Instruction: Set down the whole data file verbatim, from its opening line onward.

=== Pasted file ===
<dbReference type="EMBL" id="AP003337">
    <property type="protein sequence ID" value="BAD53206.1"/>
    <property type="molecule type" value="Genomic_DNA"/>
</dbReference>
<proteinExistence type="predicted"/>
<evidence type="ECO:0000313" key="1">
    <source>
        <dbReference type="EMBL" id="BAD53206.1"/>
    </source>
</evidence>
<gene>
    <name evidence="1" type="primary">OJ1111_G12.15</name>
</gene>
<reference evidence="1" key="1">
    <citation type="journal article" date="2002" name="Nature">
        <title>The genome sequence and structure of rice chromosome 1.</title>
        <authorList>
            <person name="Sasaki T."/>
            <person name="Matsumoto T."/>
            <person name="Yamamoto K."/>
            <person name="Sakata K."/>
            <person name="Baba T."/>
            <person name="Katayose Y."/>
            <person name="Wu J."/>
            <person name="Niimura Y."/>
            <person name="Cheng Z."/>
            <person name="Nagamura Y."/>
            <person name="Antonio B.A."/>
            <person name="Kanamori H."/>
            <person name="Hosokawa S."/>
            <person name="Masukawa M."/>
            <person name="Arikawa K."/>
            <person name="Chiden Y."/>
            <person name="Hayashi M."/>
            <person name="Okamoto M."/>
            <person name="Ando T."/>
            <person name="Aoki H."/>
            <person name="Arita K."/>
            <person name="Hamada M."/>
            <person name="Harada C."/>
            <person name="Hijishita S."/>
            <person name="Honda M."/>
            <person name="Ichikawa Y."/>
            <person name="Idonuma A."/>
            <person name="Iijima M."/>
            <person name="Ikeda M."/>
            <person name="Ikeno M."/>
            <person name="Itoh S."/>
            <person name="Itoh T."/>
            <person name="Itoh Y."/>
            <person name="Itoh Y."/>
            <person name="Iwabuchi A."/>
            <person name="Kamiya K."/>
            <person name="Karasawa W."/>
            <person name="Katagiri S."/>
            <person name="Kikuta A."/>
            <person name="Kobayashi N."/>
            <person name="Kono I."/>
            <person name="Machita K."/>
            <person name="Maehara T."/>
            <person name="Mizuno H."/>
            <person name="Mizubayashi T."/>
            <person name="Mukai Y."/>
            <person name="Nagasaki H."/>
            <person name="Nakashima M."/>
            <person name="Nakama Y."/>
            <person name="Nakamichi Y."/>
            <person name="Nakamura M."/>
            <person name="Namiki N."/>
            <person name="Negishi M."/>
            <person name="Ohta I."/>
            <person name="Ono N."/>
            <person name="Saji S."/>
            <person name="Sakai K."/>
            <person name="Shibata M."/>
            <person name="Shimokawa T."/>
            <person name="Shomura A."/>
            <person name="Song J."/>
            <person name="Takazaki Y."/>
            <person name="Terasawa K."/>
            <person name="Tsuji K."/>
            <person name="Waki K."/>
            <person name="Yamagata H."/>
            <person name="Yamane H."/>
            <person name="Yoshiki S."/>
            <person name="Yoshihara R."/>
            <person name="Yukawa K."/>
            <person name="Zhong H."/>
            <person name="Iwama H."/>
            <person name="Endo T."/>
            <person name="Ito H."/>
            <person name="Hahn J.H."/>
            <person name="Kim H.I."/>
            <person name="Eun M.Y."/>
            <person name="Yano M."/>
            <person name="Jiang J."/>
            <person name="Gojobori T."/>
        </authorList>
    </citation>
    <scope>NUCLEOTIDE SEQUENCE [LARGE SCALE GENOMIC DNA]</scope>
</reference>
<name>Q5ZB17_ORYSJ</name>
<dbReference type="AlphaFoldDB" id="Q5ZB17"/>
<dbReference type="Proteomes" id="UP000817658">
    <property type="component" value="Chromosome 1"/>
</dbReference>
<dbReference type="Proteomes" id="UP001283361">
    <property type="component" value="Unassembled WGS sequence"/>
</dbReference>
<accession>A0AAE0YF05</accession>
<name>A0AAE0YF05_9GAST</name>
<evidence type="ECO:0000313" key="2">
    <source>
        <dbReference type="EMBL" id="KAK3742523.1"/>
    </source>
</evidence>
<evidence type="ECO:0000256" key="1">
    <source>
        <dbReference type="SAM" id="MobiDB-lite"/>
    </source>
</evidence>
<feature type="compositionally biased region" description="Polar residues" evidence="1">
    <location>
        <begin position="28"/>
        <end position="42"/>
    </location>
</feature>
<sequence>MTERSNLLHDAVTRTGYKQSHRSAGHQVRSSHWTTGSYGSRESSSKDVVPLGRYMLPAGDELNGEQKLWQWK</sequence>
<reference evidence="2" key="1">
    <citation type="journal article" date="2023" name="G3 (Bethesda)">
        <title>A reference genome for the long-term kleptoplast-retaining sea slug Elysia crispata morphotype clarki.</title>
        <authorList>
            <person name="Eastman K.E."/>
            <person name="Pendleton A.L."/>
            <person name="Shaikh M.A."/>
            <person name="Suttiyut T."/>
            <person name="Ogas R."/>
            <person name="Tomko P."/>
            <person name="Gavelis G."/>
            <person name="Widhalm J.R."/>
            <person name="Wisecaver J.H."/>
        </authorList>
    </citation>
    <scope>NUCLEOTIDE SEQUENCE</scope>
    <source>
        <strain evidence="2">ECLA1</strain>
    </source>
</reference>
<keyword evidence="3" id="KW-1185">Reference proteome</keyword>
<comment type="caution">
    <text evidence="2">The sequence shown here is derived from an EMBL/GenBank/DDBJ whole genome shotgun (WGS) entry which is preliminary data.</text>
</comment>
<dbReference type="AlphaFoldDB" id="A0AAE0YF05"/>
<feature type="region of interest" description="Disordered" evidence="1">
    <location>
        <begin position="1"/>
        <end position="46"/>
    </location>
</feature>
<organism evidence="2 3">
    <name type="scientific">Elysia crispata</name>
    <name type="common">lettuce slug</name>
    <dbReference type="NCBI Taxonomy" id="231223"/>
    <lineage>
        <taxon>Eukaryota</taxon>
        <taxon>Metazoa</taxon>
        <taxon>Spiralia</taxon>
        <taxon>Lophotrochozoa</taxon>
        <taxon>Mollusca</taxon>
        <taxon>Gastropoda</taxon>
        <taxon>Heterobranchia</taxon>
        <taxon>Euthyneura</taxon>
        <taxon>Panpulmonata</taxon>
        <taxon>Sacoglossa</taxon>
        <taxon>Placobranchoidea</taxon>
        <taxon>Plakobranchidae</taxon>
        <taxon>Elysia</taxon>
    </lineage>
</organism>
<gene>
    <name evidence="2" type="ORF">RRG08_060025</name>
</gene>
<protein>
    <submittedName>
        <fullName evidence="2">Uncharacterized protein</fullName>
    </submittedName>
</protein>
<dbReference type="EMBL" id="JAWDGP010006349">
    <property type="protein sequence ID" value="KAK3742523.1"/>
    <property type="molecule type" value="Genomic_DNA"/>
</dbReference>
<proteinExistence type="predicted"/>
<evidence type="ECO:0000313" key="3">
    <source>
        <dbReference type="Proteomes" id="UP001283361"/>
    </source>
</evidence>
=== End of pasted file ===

<dbReference type="EMBL" id="AP003337">
    <property type="protein sequence ID" value="BAD53206.1"/>
    <property type="molecule type" value="Genomic_DNA"/>
</dbReference>
<proteinExistence type="predicted"/>
<evidence type="ECO:0000313" key="1">
    <source>
        <dbReference type="EMBL" id="BAD53206.1"/>
    </source>
</evidence>
<gene>
    <name evidence="1" type="primary">OJ1111_G12.15</name>
</gene>
<reference evidence="1" key="1">
    <citation type="journal article" date="2002" name="Nature">
        <title>The genome sequence and structure of rice chromosome 1.</title>
        <authorList>
            <person name="Sasaki T."/>
            <person name="Matsumoto T."/>
            <person name="Yamamoto K."/>
            <person name="Sakata K."/>
            <person name="Baba T."/>
            <person name="Katayose Y."/>
            <person name="Wu J."/>
            <person name="Niimura Y."/>
            <person name="Cheng Z."/>
            <person name="Nagamura Y."/>
            <person name="Antonio B.A."/>
            <person name="Kanamori H."/>
            <person name="Hosokawa S."/>
            <person name="Masukawa M."/>
            <person name="Arikawa K."/>
            <person name="Chiden Y."/>
            <person name="Hayashi M."/>
            <person name="Okamoto M."/>
            <person name="Ando T."/>
            <person name="Aoki H."/>
            <person name="Arita K."/>
            <person name="Hamada M."/>
            <person name="Harada C."/>
            <person name="Hijishita S."/>
            <person name="Honda M."/>
            <person name="Ichikawa Y."/>
            <person name="Idonuma A."/>
            <person name="Iijima M."/>
            <person name="Ikeda M."/>
            <person name="Ikeno M."/>
            <person name="Itoh S."/>
            <person name="Itoh T."/>
            <person name="Itoh Y."/>
            <person name="Itoh Y."/>
            <person name="Iwabuchi A."/>
            <person name="Kamiya K."/>
            <person name="Karasawa W."/>
            <person name="Katagiri S."/>
            <person name="Kikuta A."/>
            <person name="Kobayashi N."/>
            <person name="Kono I."/>
            <person name="Machita K."/>
            <person name="Maehara T."/>
            <person name="Mizuno H."/>
            <person name="Mizubayashi T."/>
            <person name="Mukai Y."/>
            <person name="Nagasaki H."/>
            <person name="Nakashima M."/>
            <person name="Nakama Y."/>
            <person name="Nakamichi Y."/>
            <person name="Nakamura M."/>
            <person name="Namiki N."/>
            <person name="Negishi M."/>
            <person name="Ohta I."/>
            <person name="Ono N."/>
            <person name="Saji S."/>
            <person name="Sakai K."/>
            <person name="Shibata M."/>
            <person name="Shimokawa T."/>
            <person name="Shomura A."/>
            <person name="Song J."/>
            <person name="Takazaki Y."/>
            <person name="Terasawa K."/>
            <person name="Tsuji K."/>
            <person name="Waki K."/>
            <person name="Yamagata H."/>
            <person name="Yamane H."/>
            <person name="Yoshiki S."/>
            <person name="Yoshihara R."/>
            <person name="Yukawa K."/>
            <person name="Zhong H."/>
            <person name="Iwama H."/>
            <person name="Endo T."/>
            <person name="Ito H."/>
            <person name="Hahn J.H."/>
            <person name="Kim H.I."/>
            <person name="Eun M.Y."/>
            <person name="Yano M."/>
            <person name="Jiang J."/>
            <person name="Gojobori T."/>
        </authorList>
    </citation>
    <scope>NUCLEOTIDE SEQUENCE [LARGE SCALE GENOMIC DNA]</scope>
</reference>
<name>Q5ZB17_ORYSJ</name>
<dbReference type="AlphaFoldDB" id="Q5ZB17"/>
<dbReference type="Proteomes" id="UP000817658">
    <property type="component" value="Chromosome 1"/>
</dbReference>
<dbReference type="Proteomes" id="UP001283361">
    <property type="component" value="Unassembled WGS sequence"/>
</dbReference>
<accession>A0AAE0YF05</accession>
<name>A0AAE0YF05_9GAST</name>
<evidence type="ECO:0000313" key="2">
    <source>
        <dbReference type="EMBL" id="KAK3742523.1"/>
    </source>
</evidence>
<evidence type="ECO:0000256" key="1">
    <source>
        <dbReference type="SAM" id="MobiDB-lite"/>
    </source>
</evidence>
<feature type="compositionally biased region" description="Polar residues" evidence="1">
    <location>
        <begin position="28"/>
        <end position="42"/>
    </location>
</feature>
<sequence>MTERSNLLHDAVTRTGYKQSHRSAGHQVRSSHWTTGSYGSRESSSKDVVPLGRYMLPAGDELNGEQKLWQWK</sequence>
<reference evidence="2" key="1">
    <citation type="journal article" date="2023" name="G3 (Bethesda)">
        <title>A reference genome for the long-term kleptoplast-retaining sea slug Elysia crispata morphotype clarki.</title>
        <authorList>
            <person name="Eastman K.E."/>
            <person name="Pendleton A.L."/>
            <person name="Shaikh M.A."/>
            <person name="Suttiyut T."/>
            <person name="Ogas R."/>
            <person name="Tomko P."/>
            <person name="Gavelis G."/>
            <person name="Widhalm J.R."/>
            <person name="Wisecaver J.H."/>
        </authorList>
    </citation>
    <scope>NUCLEOTIDE SEQUENCE</scope>
    <source>
        <strain evidence="2">ECLA1</strain>
    </source>
</reference>
<keyword evidence="3" id="KW-1185">Reference proteome</keyword>
<comment type="caution">
    <text evidence="2">The sequence shown here is derived from an EMBL/GenBank/DDBJ whole genome shotgun (WGS) entry which is preliminary data.</text>
</comment>
<dbReference type="AlphaFoldDB" id="A0AAE0YF05"/>
<feature type="region of interest" description="Disordered" evidence="1">
    <location>
        <begin position="1"/>
        <end position="46"/>
    </location>
</feature>
<organism evidence="2 3">
    <name type="scientific">Elysia crispata</name>
    <name type="common">lettuce slug</name>
    <dbReference type="NCBI Taxonomy" id="231223"/>
    <lineage>
        <taxon>Eukaryota</taxon>
        <taxon>Metazoa</taxon>
        <taxon>Spiralia</taxon>
        <taxon>Lophotrochozoa</taxon>
        <taxon>Mollusca</taxon>
        <taxon>Gastropoda</taxon>
        <taxon>Heterobranchia</taxon>
        <taxon>Euthyneura</taxon>
        <taxon>Panpulmonata</taxon>
        <taxon>Sacoglossa</taxon>
        <taxon>Placobranchoidea</taxon>
        <taxon>Plakobranchidae</taxon>
        <taxon>Elysia</taxon>
    </lineage>
</organism>
<gene>
    <name evidence="2" type="ORF">RRG08_060025</name>
</gene>
<protein>
    <submittedName>
        <fullName evidence="2">Uncharacterized protein</fullName>
    </submittedName>
</protein>
<dbReference type="EMBL" id="JAWDGP010006349">
    <property type="protein sequence ID" value="KAK3742523.1"/>
    <property type="molecule type" value="Genomic_DNA"/>
</dbReference>
<proteinExistence type="predicted"/>
<evidence type="ECO:0000313" key="3">
    <source>
        <dbReference type="Proteomes" id="UP001283361"/>
    </source>
</evidence>